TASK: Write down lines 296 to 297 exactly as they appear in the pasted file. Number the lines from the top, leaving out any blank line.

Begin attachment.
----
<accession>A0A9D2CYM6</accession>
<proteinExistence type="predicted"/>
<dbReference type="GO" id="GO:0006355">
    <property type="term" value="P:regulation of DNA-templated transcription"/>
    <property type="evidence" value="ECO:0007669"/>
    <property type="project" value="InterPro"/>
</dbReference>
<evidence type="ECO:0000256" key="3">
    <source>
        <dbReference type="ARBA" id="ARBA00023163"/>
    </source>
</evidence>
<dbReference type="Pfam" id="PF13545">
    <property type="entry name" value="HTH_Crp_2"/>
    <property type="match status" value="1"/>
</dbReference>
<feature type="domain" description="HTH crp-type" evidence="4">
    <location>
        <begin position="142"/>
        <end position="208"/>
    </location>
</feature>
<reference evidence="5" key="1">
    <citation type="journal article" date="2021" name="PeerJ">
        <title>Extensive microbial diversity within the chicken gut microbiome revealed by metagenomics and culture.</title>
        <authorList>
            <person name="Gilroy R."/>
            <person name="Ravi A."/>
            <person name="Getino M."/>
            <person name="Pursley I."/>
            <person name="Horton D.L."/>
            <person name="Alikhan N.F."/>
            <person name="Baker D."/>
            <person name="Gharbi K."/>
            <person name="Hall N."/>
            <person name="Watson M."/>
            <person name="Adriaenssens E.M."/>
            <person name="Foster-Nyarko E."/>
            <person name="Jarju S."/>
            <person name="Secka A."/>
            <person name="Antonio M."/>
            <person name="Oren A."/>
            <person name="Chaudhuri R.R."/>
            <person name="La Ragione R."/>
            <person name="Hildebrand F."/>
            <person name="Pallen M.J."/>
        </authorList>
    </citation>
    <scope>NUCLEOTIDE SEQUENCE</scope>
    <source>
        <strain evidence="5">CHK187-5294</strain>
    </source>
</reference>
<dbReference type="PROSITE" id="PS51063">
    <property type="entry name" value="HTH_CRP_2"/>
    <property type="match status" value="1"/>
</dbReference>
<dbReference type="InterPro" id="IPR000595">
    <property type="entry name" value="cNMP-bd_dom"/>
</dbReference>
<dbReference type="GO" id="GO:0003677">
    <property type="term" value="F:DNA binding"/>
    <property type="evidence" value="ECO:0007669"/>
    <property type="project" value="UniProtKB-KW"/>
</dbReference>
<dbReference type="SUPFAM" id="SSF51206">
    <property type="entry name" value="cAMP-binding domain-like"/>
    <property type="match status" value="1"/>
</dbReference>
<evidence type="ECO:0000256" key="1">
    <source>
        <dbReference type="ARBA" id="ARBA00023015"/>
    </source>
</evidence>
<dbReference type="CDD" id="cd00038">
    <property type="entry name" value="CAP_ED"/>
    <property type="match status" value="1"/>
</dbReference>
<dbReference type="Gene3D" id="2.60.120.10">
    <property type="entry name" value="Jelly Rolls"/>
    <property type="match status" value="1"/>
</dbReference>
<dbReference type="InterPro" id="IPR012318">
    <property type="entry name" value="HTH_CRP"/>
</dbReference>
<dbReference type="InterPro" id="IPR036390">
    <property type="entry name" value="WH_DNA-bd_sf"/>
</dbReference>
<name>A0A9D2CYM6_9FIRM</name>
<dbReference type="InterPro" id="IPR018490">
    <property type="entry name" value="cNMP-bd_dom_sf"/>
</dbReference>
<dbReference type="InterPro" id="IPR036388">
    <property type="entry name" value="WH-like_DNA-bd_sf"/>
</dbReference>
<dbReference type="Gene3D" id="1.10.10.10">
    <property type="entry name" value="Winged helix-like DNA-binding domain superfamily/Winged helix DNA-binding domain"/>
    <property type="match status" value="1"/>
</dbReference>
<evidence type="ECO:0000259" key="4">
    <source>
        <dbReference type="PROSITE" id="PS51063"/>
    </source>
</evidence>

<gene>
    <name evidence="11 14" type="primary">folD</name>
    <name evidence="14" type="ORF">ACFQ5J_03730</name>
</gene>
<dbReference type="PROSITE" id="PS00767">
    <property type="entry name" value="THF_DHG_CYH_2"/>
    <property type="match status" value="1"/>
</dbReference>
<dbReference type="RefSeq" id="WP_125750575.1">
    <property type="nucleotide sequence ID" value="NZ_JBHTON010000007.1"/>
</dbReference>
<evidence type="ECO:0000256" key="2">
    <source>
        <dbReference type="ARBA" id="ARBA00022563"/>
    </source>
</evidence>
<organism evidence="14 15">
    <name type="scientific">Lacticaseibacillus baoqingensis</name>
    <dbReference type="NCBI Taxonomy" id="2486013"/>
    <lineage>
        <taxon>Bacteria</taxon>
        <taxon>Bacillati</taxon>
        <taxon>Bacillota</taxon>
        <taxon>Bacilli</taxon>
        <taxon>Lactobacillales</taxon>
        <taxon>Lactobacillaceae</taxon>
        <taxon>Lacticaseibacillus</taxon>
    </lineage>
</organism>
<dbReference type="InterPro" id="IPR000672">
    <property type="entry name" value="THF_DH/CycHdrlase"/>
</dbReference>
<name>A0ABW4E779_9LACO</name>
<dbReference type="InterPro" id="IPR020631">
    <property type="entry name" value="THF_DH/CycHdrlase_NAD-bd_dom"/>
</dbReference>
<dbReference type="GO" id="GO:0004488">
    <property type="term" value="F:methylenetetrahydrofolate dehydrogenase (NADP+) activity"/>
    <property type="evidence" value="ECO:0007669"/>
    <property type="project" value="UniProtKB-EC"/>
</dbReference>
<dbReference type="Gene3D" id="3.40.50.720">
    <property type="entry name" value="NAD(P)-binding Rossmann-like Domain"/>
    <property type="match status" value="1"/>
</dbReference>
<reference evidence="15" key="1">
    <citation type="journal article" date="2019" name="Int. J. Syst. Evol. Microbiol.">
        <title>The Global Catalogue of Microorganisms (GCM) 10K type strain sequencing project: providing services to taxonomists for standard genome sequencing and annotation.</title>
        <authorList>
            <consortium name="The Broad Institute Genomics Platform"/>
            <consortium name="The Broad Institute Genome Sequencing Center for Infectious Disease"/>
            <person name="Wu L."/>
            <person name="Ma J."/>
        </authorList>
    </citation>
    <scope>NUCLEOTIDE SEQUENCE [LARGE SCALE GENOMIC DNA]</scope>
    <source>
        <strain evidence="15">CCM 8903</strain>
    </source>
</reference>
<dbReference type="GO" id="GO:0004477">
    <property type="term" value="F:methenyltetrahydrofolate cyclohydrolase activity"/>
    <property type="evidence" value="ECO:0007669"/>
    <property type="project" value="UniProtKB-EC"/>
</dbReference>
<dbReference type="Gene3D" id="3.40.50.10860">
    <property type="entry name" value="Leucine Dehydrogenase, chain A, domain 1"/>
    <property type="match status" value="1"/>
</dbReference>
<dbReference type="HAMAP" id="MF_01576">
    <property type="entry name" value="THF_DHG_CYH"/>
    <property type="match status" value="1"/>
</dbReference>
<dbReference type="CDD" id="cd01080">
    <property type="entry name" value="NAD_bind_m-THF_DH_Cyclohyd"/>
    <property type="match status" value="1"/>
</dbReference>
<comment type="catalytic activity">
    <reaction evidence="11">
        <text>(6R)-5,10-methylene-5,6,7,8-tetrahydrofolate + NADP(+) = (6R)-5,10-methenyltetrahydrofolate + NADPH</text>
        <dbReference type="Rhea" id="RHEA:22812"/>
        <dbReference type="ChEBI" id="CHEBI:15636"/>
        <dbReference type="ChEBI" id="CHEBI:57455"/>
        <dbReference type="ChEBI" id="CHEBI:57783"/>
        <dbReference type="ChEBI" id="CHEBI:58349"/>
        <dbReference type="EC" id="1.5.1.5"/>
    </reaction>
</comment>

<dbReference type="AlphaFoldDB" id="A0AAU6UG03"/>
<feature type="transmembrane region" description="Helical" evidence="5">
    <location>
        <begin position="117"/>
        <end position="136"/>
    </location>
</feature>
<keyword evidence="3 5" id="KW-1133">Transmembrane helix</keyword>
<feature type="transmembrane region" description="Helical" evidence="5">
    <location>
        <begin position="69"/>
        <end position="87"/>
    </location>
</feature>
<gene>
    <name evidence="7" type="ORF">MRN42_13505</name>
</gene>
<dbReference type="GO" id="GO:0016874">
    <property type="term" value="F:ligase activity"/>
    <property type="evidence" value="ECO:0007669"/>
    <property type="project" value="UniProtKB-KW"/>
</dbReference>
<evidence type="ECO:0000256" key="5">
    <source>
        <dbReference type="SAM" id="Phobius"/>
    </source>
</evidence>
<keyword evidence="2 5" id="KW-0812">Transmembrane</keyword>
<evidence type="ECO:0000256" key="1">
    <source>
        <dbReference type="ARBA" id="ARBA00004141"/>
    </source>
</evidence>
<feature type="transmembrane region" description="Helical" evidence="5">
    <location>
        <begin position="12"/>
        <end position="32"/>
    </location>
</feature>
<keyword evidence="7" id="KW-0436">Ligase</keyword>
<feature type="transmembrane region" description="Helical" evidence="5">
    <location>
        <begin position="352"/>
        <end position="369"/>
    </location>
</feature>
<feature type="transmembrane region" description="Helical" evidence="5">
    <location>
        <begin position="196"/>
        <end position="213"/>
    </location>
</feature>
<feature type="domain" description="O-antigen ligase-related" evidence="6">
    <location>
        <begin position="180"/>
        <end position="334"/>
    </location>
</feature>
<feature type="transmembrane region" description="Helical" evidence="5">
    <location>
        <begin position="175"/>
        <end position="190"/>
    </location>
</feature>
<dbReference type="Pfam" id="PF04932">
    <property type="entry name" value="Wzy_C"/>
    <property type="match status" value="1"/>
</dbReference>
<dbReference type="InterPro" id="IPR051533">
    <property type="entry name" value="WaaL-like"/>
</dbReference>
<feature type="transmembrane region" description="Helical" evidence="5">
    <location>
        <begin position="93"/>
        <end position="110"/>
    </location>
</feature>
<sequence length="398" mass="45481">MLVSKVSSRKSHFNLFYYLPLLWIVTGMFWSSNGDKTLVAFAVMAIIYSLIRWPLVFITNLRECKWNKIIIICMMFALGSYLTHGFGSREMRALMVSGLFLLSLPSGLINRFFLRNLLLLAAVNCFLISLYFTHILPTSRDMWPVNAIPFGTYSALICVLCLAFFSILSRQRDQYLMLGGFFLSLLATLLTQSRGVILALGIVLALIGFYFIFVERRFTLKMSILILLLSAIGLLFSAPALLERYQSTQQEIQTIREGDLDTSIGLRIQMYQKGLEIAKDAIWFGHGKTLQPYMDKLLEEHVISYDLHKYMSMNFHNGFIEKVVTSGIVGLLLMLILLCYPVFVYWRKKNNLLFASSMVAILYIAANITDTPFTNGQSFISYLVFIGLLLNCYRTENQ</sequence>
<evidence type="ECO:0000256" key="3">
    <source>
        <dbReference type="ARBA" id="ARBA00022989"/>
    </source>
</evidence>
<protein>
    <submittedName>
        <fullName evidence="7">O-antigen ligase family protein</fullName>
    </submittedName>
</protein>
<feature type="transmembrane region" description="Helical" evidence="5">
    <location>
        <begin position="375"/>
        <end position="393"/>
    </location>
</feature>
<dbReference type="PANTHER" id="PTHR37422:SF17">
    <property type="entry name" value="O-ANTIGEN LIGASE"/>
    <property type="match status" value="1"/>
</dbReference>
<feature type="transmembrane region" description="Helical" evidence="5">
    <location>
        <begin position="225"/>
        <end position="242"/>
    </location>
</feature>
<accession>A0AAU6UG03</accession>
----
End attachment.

</feature>
<accession>A0AAU6UG03</accession>